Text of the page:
Terrifying moment passenger tries to enter cockpit
Witnesses said a flight attendant used a coffee pot to stop the passenger in his tracks while the American Airlines plane was diverted. The journey from Los Angeles to Washington DC was forced to land in Kansas City on Sunday.
Mouaz Moustafa recalled an attendant shouting at a crew member to turn on the lights before the aircraft started to lose altitude.
He said a number of passengers rushed to the front of the plane in a bid to help restrain the passenger and prevent him from breaking into the cockpit.
Mr Moustafa said: “It felt like the plane was free falling and many feared the worst because people weren’t fully aware of what was unfolding.”
Pictures and videos from inside the plane show the man being held down and FBI investigators speaking to other passengers.
Passengers look on as a man is restrained on an American Airlines flight.
A man speaks to passengers after the ‘unruly’ passenger was restrained.
Karen Alston was also on the plane. She said she was watching a film when the lights overhead suddenly came on and she saw a number of people rushing down the aisle towards the front of the plane.
She told the Daily Beast: “When people started standing up, I knew something was wrong.”
Fellow passenger Jake Smith said he was starting to make his way to the toilet when he saw a flight attendant running full speed down the aisle.
After the flight was diverted passengers were re-booked onto a new flight to Washington DC.
American Airlines planes sit on the tarmac at Ronald Reagan Washington National Airport.
An American Airlines plane takes off from Ronald Reagan Washington National Airport
An American Airlines spokesperson told the Daily Mail: “American Airlines flight 1775 with service from Los Angeles (LAX) to Washington, DC (DCA) diverted to Kansas City (MCI) due to an unruly passenger.
“The flight landed safely at MCI at 2.28pm local time, and law enforcement was requested to meet the flight on arrival.
“We’re grateful to our crew members, who are consistently dedicated to the safety and care of our customers and who handled the circumstances with the utmost skill and professionalism.”
Kansas City Aviation Department spokesperson Joe McBride said there was a passenger interfering with the flight crew, adding that the FBI was now dealing with the incident.
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The FBI said in a statement: “The flight was diverted due to an unruly passenger interfering with the flight crew.
“The individual has been taken into custody. No further information is available at this time.”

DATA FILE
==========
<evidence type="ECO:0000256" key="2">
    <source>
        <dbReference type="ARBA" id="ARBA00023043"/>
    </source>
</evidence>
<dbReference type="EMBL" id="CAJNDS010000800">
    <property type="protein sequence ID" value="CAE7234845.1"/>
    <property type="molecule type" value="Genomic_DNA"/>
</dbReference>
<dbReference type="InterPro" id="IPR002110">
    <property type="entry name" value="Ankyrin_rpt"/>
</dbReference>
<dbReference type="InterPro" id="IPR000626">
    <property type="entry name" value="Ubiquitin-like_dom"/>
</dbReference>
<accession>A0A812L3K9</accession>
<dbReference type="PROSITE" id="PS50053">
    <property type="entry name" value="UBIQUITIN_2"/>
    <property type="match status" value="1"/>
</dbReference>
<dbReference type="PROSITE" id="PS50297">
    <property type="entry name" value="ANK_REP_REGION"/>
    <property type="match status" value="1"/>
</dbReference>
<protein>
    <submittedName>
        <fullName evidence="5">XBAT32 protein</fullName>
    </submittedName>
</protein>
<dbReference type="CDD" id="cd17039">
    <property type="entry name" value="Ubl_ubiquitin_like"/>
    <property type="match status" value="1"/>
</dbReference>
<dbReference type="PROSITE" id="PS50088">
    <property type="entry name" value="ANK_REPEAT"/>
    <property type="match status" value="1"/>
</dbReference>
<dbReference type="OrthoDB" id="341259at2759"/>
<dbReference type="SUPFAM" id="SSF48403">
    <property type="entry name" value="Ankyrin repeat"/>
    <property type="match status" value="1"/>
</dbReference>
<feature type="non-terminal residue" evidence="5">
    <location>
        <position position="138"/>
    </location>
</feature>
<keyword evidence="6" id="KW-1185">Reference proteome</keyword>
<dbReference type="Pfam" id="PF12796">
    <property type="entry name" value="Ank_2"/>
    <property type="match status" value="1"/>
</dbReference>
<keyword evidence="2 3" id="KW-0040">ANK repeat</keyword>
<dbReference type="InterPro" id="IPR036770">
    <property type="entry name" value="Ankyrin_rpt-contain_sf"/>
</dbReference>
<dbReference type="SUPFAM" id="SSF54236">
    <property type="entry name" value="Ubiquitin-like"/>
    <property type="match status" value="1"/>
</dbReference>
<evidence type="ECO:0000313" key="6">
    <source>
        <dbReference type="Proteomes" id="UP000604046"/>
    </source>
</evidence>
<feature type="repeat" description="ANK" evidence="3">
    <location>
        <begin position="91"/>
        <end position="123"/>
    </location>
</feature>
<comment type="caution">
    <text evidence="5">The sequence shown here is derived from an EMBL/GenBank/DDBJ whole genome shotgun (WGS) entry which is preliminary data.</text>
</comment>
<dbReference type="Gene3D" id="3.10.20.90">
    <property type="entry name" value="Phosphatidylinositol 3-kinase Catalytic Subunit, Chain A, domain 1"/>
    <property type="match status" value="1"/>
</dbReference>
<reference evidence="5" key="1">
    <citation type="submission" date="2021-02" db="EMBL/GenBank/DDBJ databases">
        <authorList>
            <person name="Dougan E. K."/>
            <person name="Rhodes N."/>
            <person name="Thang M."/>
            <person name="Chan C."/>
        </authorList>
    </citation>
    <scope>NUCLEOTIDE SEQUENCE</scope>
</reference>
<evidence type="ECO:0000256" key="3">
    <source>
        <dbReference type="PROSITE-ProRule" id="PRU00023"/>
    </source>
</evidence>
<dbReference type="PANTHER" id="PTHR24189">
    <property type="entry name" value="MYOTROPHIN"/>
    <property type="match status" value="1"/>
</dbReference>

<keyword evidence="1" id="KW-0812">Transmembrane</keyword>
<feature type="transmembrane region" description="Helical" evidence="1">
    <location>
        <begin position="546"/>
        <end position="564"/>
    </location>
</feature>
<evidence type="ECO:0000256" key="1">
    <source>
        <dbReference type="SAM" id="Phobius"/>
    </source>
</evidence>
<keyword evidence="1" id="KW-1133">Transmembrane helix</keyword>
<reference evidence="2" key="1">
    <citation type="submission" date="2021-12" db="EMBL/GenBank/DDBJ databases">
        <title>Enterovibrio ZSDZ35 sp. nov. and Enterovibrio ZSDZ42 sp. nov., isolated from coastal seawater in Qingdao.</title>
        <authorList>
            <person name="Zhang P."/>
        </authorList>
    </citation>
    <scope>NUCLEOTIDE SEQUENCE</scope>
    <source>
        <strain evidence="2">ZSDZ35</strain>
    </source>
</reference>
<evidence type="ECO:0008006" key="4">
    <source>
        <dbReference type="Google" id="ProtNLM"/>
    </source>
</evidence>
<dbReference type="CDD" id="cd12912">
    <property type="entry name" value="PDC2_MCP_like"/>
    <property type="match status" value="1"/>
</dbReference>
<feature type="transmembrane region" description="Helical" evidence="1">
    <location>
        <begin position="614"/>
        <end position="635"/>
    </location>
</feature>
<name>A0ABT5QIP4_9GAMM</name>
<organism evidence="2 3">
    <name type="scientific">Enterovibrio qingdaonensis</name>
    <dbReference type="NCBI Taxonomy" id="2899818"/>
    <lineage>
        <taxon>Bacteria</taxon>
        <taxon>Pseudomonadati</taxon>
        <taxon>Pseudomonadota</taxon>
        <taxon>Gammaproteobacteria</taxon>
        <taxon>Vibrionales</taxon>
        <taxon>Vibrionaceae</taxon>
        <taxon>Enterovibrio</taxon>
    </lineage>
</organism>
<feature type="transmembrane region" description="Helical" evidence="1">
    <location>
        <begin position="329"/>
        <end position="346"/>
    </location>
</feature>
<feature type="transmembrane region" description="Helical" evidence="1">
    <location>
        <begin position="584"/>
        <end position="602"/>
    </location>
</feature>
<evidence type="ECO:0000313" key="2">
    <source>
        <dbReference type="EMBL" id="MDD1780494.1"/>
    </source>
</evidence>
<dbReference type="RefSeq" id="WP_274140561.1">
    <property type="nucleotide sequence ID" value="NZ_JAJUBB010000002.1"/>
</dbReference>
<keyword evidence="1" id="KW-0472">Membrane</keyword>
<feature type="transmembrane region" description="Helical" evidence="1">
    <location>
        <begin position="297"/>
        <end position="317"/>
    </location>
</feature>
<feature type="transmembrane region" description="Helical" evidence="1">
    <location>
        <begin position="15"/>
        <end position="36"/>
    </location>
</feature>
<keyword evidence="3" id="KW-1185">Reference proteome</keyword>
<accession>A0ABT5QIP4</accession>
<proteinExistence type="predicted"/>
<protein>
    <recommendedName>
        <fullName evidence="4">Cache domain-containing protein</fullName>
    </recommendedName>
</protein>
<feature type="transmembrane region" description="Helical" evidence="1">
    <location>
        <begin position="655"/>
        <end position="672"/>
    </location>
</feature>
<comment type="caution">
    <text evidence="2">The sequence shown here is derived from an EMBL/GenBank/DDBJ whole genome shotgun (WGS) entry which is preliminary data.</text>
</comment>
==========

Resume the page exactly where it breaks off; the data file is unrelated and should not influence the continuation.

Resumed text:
Meanwhile, airlines and the leasing companies controlling billions of dollars’ worth of passenger jets are drawing up contingency plans for a freeze in business with Russia if the standoff on Ukraine’s border boils over into a military conflict.
Reuters reports that US officials have warned Moscow could launch an attack on Ukraine after amassing more than 100,000 troops close its neighbour’s border with the West preparing heavy sanctions.
An American Airlines plane lands at Ronald Reagan Washington National Airport.
Aviation bosses are worried about the impact on dealings with Russian companies. Sanctions could disrupt payments to leasing firms and any retaliatory move by Moscow to restrict access to Russian airspace may throw east-west trade into chaos.
A Western source involved in drawing up scenarios told Reuters an asymmetrical Russian response is anticipated, adding the West was unlikely to restrict its own airspace first.
Air corridors between parts of Europe or North America and Asia stretch across Russia, making its 10 million square miles (26m square km) of airspace a vital trade intersection.
US carrier FedEx said on Monday it was making unspecified contingency plans.
Without access to Russia’s airways, experts say airlines face having to divert flights south while avoiding areas of tension in the Middle East – adding significant cost at a time when airlines are reeling from the pandemic.
According to Elisabeth Braw, senior fellow at the American Enterprise Institute, the situation acts as a reminder that Russia’s size and position on the aviation map gives it leverage not available to the Soviet Union when economies were less connected.
Ms Braw, writing in a column in Defense One last month, stated: “So far, Moscow hasn’t threatened to revoke overflight rights, but knows it has a phenomenal weapon at its disposal.”
Russia’s 8,000 air traffic controllers handled 194,296 transit flights, or 532 overflights a day, on average in 2021, according to Reuters.
This is up 16 percent from coronavirus-depressed levels in 2020 but still 37 percent below pre-crisis traffic in 2019, according to the Federal Agency for Air Transport.
US airlines have raised concerns Russia could refuse to extend overflights, disrupting connections to Asia, India and the Middle East.
As some airlines began avoiding Ukraine on Monday, leasing companies were eyeing greater risks in Russia.
Domhnal Slattery, chief executive of lessor Avolon, said his biggest concern was the potential for sanctions involving SWIFT, which would disrupt international payment transfers.
He told Reuters: “So we’re focused on ensuring of how do we get around that from the payment of our rentals perspective.”
Russian companies have 980 passenger jets in service, of which 777 are leased, according to analytics firm Cirium.
Of these, two thirds, or 515 jets, with an estimated market value of about £7 billion ($10bn), are rented from foreign firms.